Heart opening from a humble hero

Hello yogis!

What a great time to talk about moving our practices forward. With September in full swing, back to work, school and Uni routines budding with good intentions, it's all about getting equipped with the right tools we need to make best progress in our lives.

Besides the fresh notebooks, bags, textbooks and pens to get the monthly planner filled, what tools do you need to facilitate a great moving yoga practice?

You may be familiar with the supportive use of blocks for stability, the lengthening capabilities found with a strap, even the feeling that your favourite pair of jazzy leggings gives you the gusto in your best poses. Better still, I'd like to bring up the baby in the corner. Quiet superstar: the Dharma Yoga Wheel.

I must say, with that description, it certainly matches the namesake of the inventor himself, Sri Dharma Mittra. Hailing with over 50 years of devoted experience, "the lotus flower of NYC," and still teaching, training, and invoking the light of Self Realisation through yoga every day makes Dharma (meaning 'right action') a humble hero.

Back in my early days attending classes at the Dharma Center NYC, I can remember settling in on my mat, watching how others were preparing for their practice with the Master. Some were catching up quietly with fellow yogis they hadn't seen in a while, others resting within themselves lying down or breathing mindfully, some getting warmed up with a few poses. I then noticed a few people rolling around, resting into some deep backbending shapes, stretching out, then sending this thick clear plastic wheel down the aisle between mats to an unspecified next user.

Sure enough, I grabbed it and gave it a go. Just a "wheel for warming up the back" they said. And so, that's what it was. I don't remember my first reaction to this crazy thick wheel, but I probably thought I wasn't 'doing it right'. At that time, backbending was not much of a focus in my practice, as I was still working with intense lower back pain.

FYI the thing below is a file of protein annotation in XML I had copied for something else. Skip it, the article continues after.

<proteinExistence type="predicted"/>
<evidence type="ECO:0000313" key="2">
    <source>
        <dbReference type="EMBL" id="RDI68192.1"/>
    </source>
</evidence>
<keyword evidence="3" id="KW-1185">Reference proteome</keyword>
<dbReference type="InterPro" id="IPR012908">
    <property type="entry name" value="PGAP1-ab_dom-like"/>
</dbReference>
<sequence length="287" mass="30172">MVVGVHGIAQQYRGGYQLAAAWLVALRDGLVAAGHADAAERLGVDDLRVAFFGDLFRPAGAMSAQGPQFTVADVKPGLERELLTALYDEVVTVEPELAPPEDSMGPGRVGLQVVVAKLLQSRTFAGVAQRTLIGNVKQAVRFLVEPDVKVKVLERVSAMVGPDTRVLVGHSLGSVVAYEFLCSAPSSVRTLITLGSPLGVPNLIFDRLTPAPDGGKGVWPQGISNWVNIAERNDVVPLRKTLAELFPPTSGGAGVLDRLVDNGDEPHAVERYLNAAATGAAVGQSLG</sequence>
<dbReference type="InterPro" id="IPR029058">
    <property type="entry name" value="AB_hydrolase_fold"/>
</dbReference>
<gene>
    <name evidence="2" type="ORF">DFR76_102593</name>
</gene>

Fast forward about five years later, upon my return to the DYC in 2014, it appeared Sri Dharma was rolling along any claim to fame of inventing the wheel to his son, Dov (Yogi Varuna) who was now producing the wheel for the masses.

Historically, Dharma requested the creation of the wheel by a PVC pipe cutter - ages ago - so that he could roll up and down the spine to loosen the muscles of his back for yoga. Sure enough, he was stretching out shapes and asana possibilities for countless others to come.

By the time I bought a wheel in 2014, I knew that I needed some help with warming up my back, increasing mobility in my hips and shoulders, and wanted something to help release deeply ingrained tensions in my upper and lower back. Since then, I'm just so glad the Dharma Wheel came rolling into my life.

While I don't use the wheel during my morning asana practice very often, I do find it is the perfect way to unwind, let go, and warm up for later in the day practices after work or sitting for long periods. It also works perfectly in the latter portions of a session for longer held backbending and restorative postures just before savasana. It's a great tool for going deeper into any spinal extension movements overall.

Since the wheel has been available for purchase, there is quite the demand in the yoga world for this super cool tool. They are even beginning to develop a Dharma Yoga Wheel training (which we'd love to host here at HYS). But what makes this wheel so useful, and what else can you do with it?

The DYW is a supportive structure that matches the contours of the spine, helping you relax back into comfortable extension of your own back. The movement itself massages the back muscles, helping you find more release and natural ease into backbending shapes. As one becomes more limber, the wheel helps you define and develop strength in the back muscles in order to support your own backbending postures in class or at home without the wheel.

Over all, the DYW can be used: on its own as a restorative practice, as a strength and stabilizing support within your practice, and as a fun gizmo to play with in perfecting balancing postures, and experimenting with wheel specific postures.

In our upcoming workshop, I will introduce some set sequences for each of these uses and give you the time to really experience the depth that you can receive in your own backbends. We'll also just play around and see where the wheel can help in your own moves.

While I have experienced some deep back and heart opening form the DYW and know that it can be intense for some, there is no other yoga tool I know of that will keep me feeling flexible in my own current ability and supported in what can be a scary position. I trust in the Dharma Yoga Wheel fully, and can't wait to keep getting better at bringing it all home to you all.

Hope to see you on the 25th!

Stay supple,

Anne Marie